Vicinity Jobs

348 Jobs in Niagara Falls, Ontario

About Jobs in Niagara Falls

The Niagara Workforce Planning Board, which continuously provides employers and job-seekers with accurate, local information regarding changes and developments in the market for jobs in Niagara Falls, recently undated its plan for the Niagara Labour Market. Between 2000 and 2009 Ontario witnessed 12.19 percent employment growth; however, the number of jobs in Niagara Falls declined of 2.78 percent over the same time-period. The lack of overall growth in the number of jobs in Niagara Falls relative to the rest of Ontario may indicate more persistent job market issues. Despite the recent recession that affected most of Canada, the market for jobs in Niagara Falls is also affected by ongoing demographic changes in the form of in-out migration. Niagara Falls has a faster growing older population than all of Ontario and has outpaced the Province by attracting triple the number of people aged 45-64 and double the number of people over 65. As such, Niagara Falls will face difficulty in attracting youth and young professionals to local job opportunities.

In addition, jobs in Niagara Falls are dominated more strongly by entrepreneurial small and medium sized employers than other regions. Jobs at large companies tend to attract more young job seekers who are just entering the workforce. According the NWPB, as of 2010, that less than one percent of all jobs in Niagara Falls are with companies that employ over 200 people. What will be done about this? The NWPB says it is likely that a broader program that includes research, best practices, consultants and service improvements would compliment employment and funding priorities.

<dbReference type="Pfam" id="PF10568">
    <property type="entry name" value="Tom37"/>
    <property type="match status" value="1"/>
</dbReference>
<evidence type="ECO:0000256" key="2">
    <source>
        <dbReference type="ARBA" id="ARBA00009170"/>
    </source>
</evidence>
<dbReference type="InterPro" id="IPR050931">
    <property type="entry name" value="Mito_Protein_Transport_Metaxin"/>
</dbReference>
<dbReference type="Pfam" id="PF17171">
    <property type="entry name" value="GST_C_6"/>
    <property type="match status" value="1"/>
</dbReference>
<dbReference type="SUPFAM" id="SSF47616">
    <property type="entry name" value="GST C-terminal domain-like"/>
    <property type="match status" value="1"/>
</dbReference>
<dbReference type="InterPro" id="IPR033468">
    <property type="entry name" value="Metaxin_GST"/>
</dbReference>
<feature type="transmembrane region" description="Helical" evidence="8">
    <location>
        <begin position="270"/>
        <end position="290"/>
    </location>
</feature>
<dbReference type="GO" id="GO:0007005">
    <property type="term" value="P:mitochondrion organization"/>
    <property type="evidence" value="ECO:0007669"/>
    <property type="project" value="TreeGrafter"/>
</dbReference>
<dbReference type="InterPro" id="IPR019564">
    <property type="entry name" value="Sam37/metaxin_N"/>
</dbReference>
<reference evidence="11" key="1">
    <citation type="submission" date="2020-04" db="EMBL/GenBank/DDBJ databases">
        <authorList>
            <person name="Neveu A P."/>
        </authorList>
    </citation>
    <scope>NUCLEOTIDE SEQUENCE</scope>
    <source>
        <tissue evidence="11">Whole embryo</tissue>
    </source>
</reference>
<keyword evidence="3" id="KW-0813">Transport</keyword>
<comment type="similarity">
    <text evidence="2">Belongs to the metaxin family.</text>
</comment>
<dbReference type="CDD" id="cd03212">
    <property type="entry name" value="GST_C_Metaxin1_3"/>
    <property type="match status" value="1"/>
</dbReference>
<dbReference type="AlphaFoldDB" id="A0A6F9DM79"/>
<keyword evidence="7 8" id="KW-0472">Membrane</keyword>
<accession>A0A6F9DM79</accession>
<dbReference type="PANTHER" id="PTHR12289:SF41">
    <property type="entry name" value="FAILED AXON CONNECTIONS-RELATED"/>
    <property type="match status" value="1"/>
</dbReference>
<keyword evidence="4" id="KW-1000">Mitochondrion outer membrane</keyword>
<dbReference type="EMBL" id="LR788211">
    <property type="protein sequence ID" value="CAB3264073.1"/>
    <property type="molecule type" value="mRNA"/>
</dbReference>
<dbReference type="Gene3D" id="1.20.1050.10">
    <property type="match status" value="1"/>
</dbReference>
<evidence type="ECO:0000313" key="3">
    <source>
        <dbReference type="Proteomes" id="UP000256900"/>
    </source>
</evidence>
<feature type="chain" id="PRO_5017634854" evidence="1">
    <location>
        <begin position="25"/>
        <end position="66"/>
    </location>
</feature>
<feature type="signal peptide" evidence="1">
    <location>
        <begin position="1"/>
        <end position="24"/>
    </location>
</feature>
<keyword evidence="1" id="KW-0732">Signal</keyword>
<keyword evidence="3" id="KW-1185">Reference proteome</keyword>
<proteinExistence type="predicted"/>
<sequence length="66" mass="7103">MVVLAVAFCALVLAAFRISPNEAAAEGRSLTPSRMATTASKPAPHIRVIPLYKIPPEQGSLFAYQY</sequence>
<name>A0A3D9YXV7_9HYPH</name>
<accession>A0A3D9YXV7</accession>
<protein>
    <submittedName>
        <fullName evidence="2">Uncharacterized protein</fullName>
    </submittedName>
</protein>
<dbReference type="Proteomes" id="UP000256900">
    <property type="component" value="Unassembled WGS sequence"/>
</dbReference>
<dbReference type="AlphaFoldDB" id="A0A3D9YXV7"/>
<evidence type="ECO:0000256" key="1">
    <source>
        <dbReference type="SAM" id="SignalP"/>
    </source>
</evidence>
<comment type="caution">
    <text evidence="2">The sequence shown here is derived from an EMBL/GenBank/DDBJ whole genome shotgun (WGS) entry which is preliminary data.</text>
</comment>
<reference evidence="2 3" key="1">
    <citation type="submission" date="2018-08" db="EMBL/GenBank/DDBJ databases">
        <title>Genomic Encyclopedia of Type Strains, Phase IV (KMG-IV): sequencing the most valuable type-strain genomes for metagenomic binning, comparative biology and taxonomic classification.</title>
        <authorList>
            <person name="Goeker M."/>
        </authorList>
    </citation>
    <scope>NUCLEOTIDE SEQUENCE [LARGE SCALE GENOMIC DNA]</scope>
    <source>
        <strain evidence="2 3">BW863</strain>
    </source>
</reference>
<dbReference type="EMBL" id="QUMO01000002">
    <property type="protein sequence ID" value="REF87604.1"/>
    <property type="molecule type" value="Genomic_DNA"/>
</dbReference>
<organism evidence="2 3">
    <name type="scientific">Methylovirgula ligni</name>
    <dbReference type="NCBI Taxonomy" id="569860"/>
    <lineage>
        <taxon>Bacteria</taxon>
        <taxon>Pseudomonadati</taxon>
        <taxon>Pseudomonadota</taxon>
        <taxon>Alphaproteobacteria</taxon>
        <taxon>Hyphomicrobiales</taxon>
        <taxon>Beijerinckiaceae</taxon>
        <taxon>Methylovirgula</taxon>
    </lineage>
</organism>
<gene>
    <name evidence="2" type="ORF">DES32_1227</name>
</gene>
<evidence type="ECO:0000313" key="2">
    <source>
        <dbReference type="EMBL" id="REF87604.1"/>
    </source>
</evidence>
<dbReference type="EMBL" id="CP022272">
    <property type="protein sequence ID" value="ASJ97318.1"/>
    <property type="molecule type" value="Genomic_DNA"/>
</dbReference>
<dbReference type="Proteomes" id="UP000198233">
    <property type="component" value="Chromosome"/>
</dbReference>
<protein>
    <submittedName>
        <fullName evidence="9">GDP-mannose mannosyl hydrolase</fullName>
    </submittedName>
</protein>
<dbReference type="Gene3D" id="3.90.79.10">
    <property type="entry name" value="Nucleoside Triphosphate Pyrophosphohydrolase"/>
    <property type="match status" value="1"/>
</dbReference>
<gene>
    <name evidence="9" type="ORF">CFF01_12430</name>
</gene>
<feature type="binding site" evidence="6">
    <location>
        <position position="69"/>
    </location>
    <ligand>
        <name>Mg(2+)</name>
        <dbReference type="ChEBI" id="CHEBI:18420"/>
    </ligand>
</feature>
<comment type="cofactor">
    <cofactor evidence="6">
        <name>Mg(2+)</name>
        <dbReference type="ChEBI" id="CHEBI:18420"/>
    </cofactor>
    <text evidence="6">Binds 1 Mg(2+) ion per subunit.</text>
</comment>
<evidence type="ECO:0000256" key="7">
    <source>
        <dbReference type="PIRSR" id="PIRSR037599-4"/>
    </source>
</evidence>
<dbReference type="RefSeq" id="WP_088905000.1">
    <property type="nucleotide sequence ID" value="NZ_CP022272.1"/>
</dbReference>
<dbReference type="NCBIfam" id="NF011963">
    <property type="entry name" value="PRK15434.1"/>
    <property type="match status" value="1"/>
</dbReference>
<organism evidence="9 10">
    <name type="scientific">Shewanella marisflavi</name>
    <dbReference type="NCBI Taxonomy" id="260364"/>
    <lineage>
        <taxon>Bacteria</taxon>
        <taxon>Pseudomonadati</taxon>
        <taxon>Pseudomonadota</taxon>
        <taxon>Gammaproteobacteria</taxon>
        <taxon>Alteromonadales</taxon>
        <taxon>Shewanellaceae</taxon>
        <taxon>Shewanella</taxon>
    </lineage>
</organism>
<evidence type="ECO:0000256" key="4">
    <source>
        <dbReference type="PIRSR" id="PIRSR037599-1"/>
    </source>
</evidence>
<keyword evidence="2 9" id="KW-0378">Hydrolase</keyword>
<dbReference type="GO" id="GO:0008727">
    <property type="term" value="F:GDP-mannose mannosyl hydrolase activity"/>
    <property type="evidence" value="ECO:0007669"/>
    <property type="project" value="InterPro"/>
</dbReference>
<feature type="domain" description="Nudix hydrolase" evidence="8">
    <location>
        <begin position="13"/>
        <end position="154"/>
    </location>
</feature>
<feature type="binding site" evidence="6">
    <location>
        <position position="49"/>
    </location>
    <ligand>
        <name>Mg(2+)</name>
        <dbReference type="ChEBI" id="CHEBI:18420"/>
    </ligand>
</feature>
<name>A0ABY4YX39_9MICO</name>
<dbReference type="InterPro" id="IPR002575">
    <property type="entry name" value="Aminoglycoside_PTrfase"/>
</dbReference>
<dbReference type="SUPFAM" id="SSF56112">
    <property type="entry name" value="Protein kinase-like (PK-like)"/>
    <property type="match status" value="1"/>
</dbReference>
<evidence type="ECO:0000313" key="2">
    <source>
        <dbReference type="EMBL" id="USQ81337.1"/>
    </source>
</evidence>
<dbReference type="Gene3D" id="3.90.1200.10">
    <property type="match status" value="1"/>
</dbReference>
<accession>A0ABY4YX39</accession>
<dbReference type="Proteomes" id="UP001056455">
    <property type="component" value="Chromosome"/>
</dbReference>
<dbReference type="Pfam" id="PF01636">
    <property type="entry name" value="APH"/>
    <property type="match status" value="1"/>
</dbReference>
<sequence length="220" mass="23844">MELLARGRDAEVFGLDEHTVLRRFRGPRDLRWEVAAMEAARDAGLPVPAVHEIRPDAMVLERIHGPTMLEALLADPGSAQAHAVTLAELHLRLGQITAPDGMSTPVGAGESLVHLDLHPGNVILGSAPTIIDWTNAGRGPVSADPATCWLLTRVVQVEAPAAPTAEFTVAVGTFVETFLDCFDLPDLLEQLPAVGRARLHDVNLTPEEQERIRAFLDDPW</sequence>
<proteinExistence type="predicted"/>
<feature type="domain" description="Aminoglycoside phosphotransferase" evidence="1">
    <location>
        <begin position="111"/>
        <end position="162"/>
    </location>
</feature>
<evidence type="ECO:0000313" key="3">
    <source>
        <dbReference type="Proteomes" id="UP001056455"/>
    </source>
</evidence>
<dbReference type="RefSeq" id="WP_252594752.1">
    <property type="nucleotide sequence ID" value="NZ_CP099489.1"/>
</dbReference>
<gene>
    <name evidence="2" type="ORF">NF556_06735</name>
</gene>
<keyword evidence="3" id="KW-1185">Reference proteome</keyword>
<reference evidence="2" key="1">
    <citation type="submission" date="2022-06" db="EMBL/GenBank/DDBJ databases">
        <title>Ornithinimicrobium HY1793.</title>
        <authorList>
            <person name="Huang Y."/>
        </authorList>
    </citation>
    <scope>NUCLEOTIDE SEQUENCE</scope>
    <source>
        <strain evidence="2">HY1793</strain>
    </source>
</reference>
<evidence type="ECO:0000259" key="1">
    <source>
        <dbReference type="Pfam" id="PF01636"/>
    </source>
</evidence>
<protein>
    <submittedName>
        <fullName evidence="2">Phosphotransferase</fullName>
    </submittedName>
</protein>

Moreover, jobs in Niagara Falls used to be dominated by the manufacturing industry in 2000. Like elsewhere in Ontario, employment in the manufacturing sector declined over the past decade and by 2009 there were more jobs in Niagara Falls' health care and social assistance sector. Other sectors (agriculture, professional, scientific and technical) have seen little to no growth over the past decade.